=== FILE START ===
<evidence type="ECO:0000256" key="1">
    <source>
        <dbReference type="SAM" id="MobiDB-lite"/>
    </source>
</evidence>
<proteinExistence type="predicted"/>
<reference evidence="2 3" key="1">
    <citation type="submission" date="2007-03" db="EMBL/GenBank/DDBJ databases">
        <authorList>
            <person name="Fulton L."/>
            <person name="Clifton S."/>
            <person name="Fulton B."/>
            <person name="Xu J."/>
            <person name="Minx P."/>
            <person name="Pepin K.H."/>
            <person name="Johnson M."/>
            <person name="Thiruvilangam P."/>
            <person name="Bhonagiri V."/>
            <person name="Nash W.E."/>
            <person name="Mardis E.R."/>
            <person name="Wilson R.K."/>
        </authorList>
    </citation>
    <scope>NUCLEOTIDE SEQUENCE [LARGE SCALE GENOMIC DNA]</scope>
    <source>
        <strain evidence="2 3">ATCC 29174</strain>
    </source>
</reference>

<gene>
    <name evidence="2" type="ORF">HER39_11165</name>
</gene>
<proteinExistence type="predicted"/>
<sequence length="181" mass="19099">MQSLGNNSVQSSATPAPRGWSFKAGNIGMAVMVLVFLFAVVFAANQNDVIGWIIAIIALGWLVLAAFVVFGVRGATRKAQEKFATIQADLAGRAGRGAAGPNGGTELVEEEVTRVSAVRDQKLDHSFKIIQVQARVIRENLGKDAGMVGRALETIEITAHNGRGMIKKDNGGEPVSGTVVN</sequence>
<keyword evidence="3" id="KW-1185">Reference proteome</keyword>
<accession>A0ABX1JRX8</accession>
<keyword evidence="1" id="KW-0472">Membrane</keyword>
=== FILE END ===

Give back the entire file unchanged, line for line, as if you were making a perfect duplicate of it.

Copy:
<evidence type="ECO:0000256" key="1">
    <source>
        <dbReference type="SAM" id="MobiDB-lite"/>
    </source>
</evidence>
<proteinExistence type="predicted"/>
<reference evidence="2 3" key="1">
    <citation type="submission" date="2007-03" db="EMBL/GenBank/DDBJ databases">
        <authorList>
            <person name="Fulton L."/>
            <person name="Clifton S."/>
            <person name="Fulton B."/>
            <person name="Xu J."/>
            <person name="Minx P."/>
            <person name="Pepin K.H."/>
            <person name="Johnson M."/>
            <person name="Thiruvilangam P."/>
            <person name="Bhonagiri V."/>
            <person name="Nash W.E."/>
            <person name="Mardis E.R."/>
            <person name="Wilson R.K."/>
        </authorList>
    </citation>
    <scope>NUCLEOTIDE SEQUENCE [LARGE SCALE GENOMIC DNA]</scope>
    <source>
        <strain evidence="2 3">ATCC 29174</strain>
    </source>
</reference>

<gene>
    <name evidence="2" type="ORF">HER39_11165</name>
</gene>
<proteinExistence type="predicted"/>
<sequence length="181" mass="19099">MQSLGNNSVQSSATPAPRGWSFKAGNIGMAVMVLVFLFAVVFAANQNDVIGWIIAIIALGWLVLAAFVVFGVRGATRKAQEKFATIQADLAGRAGRGAAGPNGGTELVEEEVTRVSAVRDQKLDHSFKIIQVQARVIRENLGKDAGMVGRALETIEITAHNGRGMIKKDNGGEPVSGTVVN</sequence>
<keyword evidence="3" id="KW-1185">Reference proteome</keyword>
<accession>A0ABX1JRX8</accession>
<keyword evidence="1" id="KW-0472">Membrane</keyword>